Surveillance and Counter-Surveillance in Philip K. Dick's A Scanner Darkly

By Rhee, Jennifer | Mosaic (Winnipeg), June 2017 | Go to article overview

Surveillance and Counter-Surveillance in Philip K. Dick's A Scanner Darkly


Rhee, Jennifer, Mosaic (Winnipeg)


This essay traces the deleterious effects of surveillance and conspiracy on the post-war subject in Philip K. Dick's A Scanner Darkly. The novel concludes with a reparative moment of counter-surveillance that restores the deadened protagonist, thus gesturing to counter-surveillance as a means of finding sustenance amidst a world of total surveillance.

In June 2013, details of PRISM, the United States National Security Agency's (NSA) electronic surveillance programme, leaked to the public. For many, PRISM was shocking in both its secrecy and its wide reach, encompassing dominant technological companies including Facebook, Microsoft, and Google. The revelations about the NSA's PRISM program, situated in a moment of widespread corporate tracking and state surveillance, ask us to grapple with both the contours of the contemporary subject of surveillance and questions of "what now?" and "what next?" This essay takes up these questions by turning to Philip K. Dick's 1977 A Scanner Darkly, a novel written in an earlier moment when heightened surveillance and secrecy were intertwined with cultural and political paranoia.

Paranoia is, in many ways, the cultural landscape against which the novel emerged. A Scanner Darkly was written during a time of intense personal and national paranoia, specifically around suspicions of surveillance. In August 1971 Dick, suffering from paranoia, suspected the government of tapping his phone and sneaking into his house to steal documents. Only months later, a massive break-in left his house in chaos. After the break-in, Dick compiled a list of possible suspects, ranging from religious fanatics to military intelligence. Dick also suspected that, without knowing, he himself might have been responsible for the break-in (Sutin 176-84). In 1972, the year that Dick began writing A Scanner Darkly, men with surveillance equipment were caught breaking into and attempting to bug the Democratic National Committee office in the Watergate Hotel. Dick completed the novel in 1975, a year after Richard Nixon resigned from the presidency because of his involvement in the Watergate scandal. Given this context, perhaps it is no surprise that the language of bugs, tapes, and leaks haunts the novel.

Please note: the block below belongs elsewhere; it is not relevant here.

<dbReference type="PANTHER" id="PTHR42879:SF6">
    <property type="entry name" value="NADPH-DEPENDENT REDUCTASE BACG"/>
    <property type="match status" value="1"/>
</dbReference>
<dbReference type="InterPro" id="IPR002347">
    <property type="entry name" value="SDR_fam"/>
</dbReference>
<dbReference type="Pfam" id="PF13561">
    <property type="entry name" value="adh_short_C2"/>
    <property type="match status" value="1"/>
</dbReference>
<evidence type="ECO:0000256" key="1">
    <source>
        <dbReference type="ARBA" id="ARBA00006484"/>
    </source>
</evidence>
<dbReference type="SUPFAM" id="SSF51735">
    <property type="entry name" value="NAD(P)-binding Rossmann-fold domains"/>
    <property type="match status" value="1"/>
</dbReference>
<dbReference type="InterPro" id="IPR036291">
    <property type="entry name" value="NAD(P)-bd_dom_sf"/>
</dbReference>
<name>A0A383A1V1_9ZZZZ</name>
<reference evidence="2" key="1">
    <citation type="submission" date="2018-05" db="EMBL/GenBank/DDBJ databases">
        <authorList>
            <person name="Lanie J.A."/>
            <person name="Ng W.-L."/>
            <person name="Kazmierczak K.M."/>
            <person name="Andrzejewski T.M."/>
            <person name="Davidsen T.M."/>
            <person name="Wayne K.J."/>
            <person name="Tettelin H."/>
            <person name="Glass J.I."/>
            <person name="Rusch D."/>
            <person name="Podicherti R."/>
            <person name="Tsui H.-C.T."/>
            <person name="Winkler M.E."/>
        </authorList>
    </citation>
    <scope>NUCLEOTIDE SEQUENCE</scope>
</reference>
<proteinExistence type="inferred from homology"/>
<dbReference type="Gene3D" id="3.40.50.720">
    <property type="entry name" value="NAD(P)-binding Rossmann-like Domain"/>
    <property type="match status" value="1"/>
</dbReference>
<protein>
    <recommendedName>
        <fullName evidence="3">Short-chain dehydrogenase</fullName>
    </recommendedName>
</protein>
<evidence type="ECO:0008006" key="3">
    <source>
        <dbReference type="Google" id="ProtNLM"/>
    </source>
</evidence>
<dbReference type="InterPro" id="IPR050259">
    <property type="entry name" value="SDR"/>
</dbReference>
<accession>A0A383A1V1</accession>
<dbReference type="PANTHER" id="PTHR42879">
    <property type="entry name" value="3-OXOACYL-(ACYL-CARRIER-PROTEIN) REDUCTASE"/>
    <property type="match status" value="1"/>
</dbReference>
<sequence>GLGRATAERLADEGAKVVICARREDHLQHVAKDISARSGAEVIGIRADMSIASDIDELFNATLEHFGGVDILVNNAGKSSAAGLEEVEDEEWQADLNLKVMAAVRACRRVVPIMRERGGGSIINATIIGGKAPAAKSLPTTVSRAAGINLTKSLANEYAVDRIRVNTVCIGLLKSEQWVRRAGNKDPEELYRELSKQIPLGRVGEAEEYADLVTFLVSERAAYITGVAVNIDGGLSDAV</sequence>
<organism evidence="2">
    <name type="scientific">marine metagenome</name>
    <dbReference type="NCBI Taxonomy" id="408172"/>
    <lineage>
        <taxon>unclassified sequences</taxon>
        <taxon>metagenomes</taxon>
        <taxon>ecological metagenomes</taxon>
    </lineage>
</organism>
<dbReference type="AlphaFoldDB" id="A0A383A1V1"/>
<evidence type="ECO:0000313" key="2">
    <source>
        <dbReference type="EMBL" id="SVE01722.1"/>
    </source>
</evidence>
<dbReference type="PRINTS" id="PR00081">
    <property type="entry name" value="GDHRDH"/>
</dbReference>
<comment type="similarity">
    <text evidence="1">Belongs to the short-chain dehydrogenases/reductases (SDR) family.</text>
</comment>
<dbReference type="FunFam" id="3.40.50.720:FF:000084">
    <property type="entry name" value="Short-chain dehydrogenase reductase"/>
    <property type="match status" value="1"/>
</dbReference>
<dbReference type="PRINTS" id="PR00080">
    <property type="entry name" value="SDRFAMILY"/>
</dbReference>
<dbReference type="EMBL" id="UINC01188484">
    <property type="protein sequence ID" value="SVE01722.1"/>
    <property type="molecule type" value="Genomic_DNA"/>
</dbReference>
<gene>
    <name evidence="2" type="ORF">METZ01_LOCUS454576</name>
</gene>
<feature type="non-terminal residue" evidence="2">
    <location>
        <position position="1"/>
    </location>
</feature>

Weaving Cold War themes of paranoia, conspiracy, and surveillance into an indictment of drug addiction, Dick's novel narrates the tragic effects of a surveillance society alongside the tragic effects of drug addiction. Replete with grim autobiographical elements and tragic futility, the novel engages both Dick's paranoia and his turn away from once-beloved 1960s countercultural values; (1) in the novel's concluding author's note, Dick expresses his anger at the drug addictions that destroyed so many of his friends during the 60s: "This has been a novel about some people who were punished entirely too much for what they did. [...] The punishment was beyond belief: even when we could see it, we could not believe it" (287). Dick dedicates his love, if not the novel, to his friends who either died or suffered severe illness from drug use. A reflection of both his grief and anger, A Scanner Darkly is, according to Dick, "the most nonfiction novel [I] had ever written" (Warrick 154). It is also, as Peter Fitting aptly describes, "Dick's bleakest novel" (230).

Remarking on Dick's depictions of selfhood as processes of perpetual destabilization, Fredric Jameson describes Dick's works as "a literature of the so-called 'death of the subject,' of an end to individualism so absolute as to call into question the last glimmers of the ego" (347). A Scanner Darkly is no exception; a scathing examination of surveillance, conspiracy, and drug addiction and their effects on the post-war subject, the novel depicts a resolutely non-autonomous subject utterly at the mercy of these powerful forces. This essay traces the deleterious effects of surveillance, drug addiction, and state and capitalist conspiracy on the protagonist, who becomes increasingly alienated from himself, others, and agential activity. …

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